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Deliverable-driven agency payments

Seven tips for more effective agency compensation

/ Introduction

The challenges facing brands wanting to get their agency compensation right were addressed at our last two Sourcing Forums: in Dusseldorf last month, where our community of senior global marketing sourcing experts met at Henkel HQ but also yesterday in NYC, where we’ve been kindly hosted by Pfizer in their HQ.

Simon Francis and Maarten Albarda from Flock Associates both shared their view on agency remuneration schemes in an ever-changing agency landscape and revealed their seven top tips for more effective compensation:

  1. Get alignment on the overall objectives and priorities (Service, Savings and Performance).

Simon and Maarten often see client appraisal and remuneration schemes that are not aligned with the strategic direction the company has set. Frequently procurement and marketing are not aligned on the same goals – leading to mis-directed agency relationships.

  1. Decide what is right for the future by agency discipline.

It is important to reflect the role of each communication channel in the marketing mix and find the key performance indicators for each. It is best to consider each channel’s (and hence each agency’s) role in the future and identify the key performance indicator that best reflects this role.

  1. Then look to link, harmonise, align and simplify into one framework.

Once you have identified the KPIs by communication channel and agency, you may find that they can be linked or simplified to help align agencies towards joint goals. Of course, outcomes such as sales and shares can unite agencies but measures like brand health, cost per awareness, cost per click, engagement scores, and open rates can also unite agencies on shared goals.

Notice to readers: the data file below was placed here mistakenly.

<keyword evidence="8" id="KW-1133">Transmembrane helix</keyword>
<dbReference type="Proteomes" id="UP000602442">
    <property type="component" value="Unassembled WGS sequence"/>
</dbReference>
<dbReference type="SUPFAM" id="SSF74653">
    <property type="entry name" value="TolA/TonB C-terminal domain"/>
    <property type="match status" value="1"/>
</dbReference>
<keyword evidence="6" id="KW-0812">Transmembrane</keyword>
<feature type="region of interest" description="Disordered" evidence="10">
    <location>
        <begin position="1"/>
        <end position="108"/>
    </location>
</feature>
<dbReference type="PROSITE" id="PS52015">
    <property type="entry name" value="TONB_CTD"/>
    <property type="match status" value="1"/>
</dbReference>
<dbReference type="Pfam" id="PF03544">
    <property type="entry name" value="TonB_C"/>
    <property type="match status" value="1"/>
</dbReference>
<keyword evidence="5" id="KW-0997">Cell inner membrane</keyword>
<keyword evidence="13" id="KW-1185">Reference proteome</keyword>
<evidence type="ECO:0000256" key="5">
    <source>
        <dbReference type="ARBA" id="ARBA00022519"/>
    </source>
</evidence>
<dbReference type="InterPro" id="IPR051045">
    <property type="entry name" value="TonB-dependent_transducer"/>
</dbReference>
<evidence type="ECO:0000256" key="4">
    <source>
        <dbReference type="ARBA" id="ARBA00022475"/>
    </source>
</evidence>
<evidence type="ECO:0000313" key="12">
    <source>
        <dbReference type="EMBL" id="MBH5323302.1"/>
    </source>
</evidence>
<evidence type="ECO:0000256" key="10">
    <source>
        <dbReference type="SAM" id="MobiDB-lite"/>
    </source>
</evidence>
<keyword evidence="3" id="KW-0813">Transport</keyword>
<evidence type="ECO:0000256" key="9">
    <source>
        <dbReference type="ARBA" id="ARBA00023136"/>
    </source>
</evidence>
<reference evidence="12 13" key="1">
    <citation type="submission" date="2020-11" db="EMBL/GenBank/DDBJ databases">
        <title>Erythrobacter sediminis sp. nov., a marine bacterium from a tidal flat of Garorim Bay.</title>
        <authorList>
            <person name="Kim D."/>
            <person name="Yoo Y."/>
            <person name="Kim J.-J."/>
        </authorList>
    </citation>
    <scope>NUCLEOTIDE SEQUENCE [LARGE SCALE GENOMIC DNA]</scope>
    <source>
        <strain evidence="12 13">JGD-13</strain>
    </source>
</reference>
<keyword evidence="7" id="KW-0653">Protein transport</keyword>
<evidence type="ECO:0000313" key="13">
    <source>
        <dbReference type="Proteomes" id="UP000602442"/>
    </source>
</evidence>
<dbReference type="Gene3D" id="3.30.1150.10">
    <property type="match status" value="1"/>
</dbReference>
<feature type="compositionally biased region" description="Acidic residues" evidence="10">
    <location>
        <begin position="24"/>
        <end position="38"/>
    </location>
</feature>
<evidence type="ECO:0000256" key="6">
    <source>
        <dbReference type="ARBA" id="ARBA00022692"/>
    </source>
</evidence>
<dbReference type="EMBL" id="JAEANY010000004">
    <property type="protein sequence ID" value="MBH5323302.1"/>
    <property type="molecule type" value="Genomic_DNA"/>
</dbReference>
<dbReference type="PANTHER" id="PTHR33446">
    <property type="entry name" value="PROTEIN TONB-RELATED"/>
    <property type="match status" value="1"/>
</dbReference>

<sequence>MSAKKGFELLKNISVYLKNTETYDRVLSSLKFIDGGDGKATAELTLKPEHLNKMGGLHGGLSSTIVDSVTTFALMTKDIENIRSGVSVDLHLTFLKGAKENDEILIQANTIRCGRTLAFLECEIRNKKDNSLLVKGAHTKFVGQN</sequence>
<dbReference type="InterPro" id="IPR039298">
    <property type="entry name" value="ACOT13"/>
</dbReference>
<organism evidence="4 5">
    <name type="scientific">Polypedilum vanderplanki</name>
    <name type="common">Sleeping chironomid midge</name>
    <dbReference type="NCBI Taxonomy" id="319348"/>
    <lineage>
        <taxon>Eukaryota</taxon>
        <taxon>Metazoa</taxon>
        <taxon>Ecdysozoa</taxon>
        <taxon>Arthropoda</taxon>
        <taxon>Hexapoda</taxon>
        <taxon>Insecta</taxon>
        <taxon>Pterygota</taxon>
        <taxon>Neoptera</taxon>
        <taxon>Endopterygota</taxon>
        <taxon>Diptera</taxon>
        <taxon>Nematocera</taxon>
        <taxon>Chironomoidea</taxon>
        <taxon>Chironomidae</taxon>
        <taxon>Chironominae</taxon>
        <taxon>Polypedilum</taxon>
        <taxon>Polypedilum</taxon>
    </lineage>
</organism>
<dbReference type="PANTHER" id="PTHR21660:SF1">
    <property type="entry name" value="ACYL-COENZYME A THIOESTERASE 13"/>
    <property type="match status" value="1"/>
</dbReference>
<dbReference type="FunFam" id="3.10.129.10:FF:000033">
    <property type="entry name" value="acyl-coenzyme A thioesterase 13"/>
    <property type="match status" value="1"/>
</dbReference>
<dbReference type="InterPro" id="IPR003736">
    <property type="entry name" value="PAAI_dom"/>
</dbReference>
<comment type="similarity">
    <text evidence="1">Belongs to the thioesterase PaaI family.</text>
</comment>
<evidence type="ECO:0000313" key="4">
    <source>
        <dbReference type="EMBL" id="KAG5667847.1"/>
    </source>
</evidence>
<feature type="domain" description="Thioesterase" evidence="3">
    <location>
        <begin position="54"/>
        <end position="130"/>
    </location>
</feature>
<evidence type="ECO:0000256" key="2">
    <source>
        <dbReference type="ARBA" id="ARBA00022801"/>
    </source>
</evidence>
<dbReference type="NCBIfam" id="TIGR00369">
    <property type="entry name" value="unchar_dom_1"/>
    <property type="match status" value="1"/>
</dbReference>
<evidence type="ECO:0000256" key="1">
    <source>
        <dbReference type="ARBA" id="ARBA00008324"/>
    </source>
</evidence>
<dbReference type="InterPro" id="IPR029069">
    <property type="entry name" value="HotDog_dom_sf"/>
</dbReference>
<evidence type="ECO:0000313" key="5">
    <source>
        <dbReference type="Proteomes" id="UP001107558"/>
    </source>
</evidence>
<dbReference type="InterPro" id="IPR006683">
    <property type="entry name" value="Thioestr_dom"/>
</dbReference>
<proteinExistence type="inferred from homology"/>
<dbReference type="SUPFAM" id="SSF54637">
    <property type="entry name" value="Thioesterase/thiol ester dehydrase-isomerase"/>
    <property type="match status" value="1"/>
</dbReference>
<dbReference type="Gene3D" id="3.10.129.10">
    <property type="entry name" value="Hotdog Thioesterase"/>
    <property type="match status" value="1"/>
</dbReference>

1. Do the hard work yourself, it gives you control.

Each advertiser needs to devise the system that meets its needs, and devise the KPIs itself, before sharing with its agency partners. Too often advertisers simply ask the agencies to devise a scheme, or fails to drive the accountability that advertisers should demand.

  1. Negotiate then partner.

Flock Associates believes in advertisers working in close partnerships with agencies. However, setting KPIs and new outcome and output-based remuneration systems isn’t a game. It is worth treating it as a formal exercise, one that is distinct from the day-to-day relationship. Procurement must play the role of project manager and run a tight process to make sure that any change to appraisal, remuneration and contracts has momentum and meets the timing plan.

  1. Use technology (not just excel!).

Too many appraisal and performance-related pay systems are admin heavy, using paper-based questionnaires, reports and manual performance dashboards. Sophisticated systems need not take more time – in fact, they may take less – if a smart appraisal tool and performance dashboard is created. These technologically driven tools have the advantage of offering transparency to all parties.

  1. Have time and budget for communication, roll-out, training, refining, governance, and trouble-shooting.

Many projects fail to allow time to implement a scheme. Especially for large global advertisers, it takes effort to change systems, and train new joiners. Picking the KPIs and setting up outcome dashboards and appraisal schemes are only half the task. Success will depend on a great “roll out”. Make sure your project time and cost allows for this.

Advertisers need to consider all the options to identify the best solution for them. You need to think about how you are using KPIs and appraisals to trigger or unlock bonuses, what minimum standards exist to confirm a base level of margin or to open the gate to the possibility of higher remuneration.

For more information on the remuneration models discussed during these two sessions, please contact me at

If you would like to find out more about Flock Associates and their work around marketing procurement, get in touch with Julie Marshall.

Contact us

For more information or questions, please contact Laura Forcetti

/ Newsletter

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